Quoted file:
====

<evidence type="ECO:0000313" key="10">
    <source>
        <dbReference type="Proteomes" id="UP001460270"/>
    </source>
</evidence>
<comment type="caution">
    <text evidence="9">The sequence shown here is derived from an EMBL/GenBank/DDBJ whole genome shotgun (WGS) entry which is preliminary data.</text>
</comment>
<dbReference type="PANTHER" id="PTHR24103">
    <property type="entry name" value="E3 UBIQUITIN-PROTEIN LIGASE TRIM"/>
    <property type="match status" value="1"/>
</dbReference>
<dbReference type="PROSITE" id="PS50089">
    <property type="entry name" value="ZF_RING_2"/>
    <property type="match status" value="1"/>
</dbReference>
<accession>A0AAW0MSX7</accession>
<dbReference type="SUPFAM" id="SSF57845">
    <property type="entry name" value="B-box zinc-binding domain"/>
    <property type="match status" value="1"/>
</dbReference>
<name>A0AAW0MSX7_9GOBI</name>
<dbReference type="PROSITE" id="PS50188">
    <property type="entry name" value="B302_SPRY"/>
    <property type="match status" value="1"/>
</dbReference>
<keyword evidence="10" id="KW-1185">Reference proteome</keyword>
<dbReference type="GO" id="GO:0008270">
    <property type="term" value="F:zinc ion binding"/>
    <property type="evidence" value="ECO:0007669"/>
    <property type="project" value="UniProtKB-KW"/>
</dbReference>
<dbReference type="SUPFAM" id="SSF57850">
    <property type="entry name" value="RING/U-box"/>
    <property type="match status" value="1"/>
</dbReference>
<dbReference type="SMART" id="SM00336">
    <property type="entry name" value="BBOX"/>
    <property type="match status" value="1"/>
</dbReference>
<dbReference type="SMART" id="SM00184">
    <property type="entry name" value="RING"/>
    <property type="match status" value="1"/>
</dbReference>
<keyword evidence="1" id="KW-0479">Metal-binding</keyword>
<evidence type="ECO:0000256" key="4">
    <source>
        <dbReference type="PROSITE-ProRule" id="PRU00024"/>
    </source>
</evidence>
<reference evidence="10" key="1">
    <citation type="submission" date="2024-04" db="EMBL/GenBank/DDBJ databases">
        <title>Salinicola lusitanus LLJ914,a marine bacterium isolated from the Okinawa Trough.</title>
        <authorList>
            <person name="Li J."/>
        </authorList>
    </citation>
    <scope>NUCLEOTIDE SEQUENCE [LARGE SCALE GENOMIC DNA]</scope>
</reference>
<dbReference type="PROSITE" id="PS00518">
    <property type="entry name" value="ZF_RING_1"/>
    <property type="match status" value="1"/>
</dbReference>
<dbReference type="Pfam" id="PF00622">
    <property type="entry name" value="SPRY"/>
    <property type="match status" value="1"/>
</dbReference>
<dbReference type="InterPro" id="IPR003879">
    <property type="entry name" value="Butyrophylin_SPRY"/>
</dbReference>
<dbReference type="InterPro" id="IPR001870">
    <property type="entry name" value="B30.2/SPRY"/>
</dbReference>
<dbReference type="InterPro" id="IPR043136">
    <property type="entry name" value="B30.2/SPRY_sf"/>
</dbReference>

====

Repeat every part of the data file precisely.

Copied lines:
<evidence type="ECO:0000313" key="10">
    <source>
        <dbReference type="Proteomes" id="UP001460270"/>
    </source>
</evidence>
<comment type="caution">
    <text evidence="9">The sequence shown here is derived from an EMBL/GenBank/DDBJ whole genome shotgun (WGS) entry which is preliminary data.</text>
</comment>
<dbReference type="PANTHER" id="PTHR24103">
    <property type="entry name" value="E3 UBIQUITIN-PROTEIN LIGASE TRIM"/>
    <property type="match status" value="1"/>
</dbReference>
<dbReference type="PROSITE" id="PS50089">
    <property type="entry name" value="ZF_RING_2"/>
    <property type="match status" value="1"/>
</dbReference>
<accession>A0AAW0MSX7</accession>
<dbReference type="SUPFAM" id="SSF57845">
    <property type="entry name" value="B-box zinc-binding domain"/>
    <property type="match status" value="1"/>
</dbReference>
<name>A0AAW0MSX7_9GOBI</name>
<dbReference type="PROSITE" id="PS50188">
    <property type="entry name" value="B302_SPRY"/>
    <property type="match status" value="1"/>
</dbReference>
<keyword evidence="10" id="KW-1185">Reference proteome</keyword>
<dbReference type="GO" id="GO:0008270">
    <property type="term" value="F:zinc ion binding"/>
    <property type="evidence" value="ECO:0007669"/>
    <property type="project" value="UniProtKB-KW"/>
</dbReference>
<dbReference type="SUPFAM" id="SSF57850">
    <property type="entry name" value="RING/U-box"/>
    <property type="match status" value="1"/>
</dbReference>
<dbReference type="SMART" id="SM00336">
    <property type="entry name" value="BBOX"/>
    <property type="match status" value="1"/>
</dbReference>
<dbReference type="SMART" id="SM00184">
    <property type="entry name" value="RING"/>
    <property type="match status" value="1"/>
</dbReference>
<keyword evidence="1" id="KW-0479">Metal-binding</keyword>
<evidence type="ECO:0000256" key="4">
    <source>
        <dbReference type="PROSITE-ProRule" id="PRU00024"/>
    </source>
</evidence>
<reference evidence="10" key="1">
    <citation type="submission" date="2024-04" db="EMBL/GenBank/DDBJ databases">
        <title>Salinicola lusitanus LLJ914,a marine bacterium isolated from the Okinawa Trough.</title>
        <authorList>
            <person name="Li J."/>
        </authorList>
    </citation>
    <scope>NUCLEOTIDE SEQUENCE [LARGE SCALE GENOMIC DNA]</scope>
</reference>
<dbReference type="PROSITE" id="PS00518">
    <property type="entry name" value="ZF_RING_1"/>
    <property type="match status" value="1"/>
</dbReference>
<dbReference type="Pfam" id="PF00622">
    <property type="entry name" value="SPRY"/>
    <property type="match status" value="1"/>
</dbReference>
<dbReference type="InterPro" id="IPR003879">
    <property type="entry name" value="Butyrophylin_SPRY"/>
</dbReference>
<dbReference type="InterPro" id="IPR001870">
    <property type="entry name" value="B30.2/SPRY"/>
</dbReference>
<dbReference type="InterPro" id="IPR043136">
    <property type="entry name" value="B30.2/SPRY_sf"/>
</dbReference>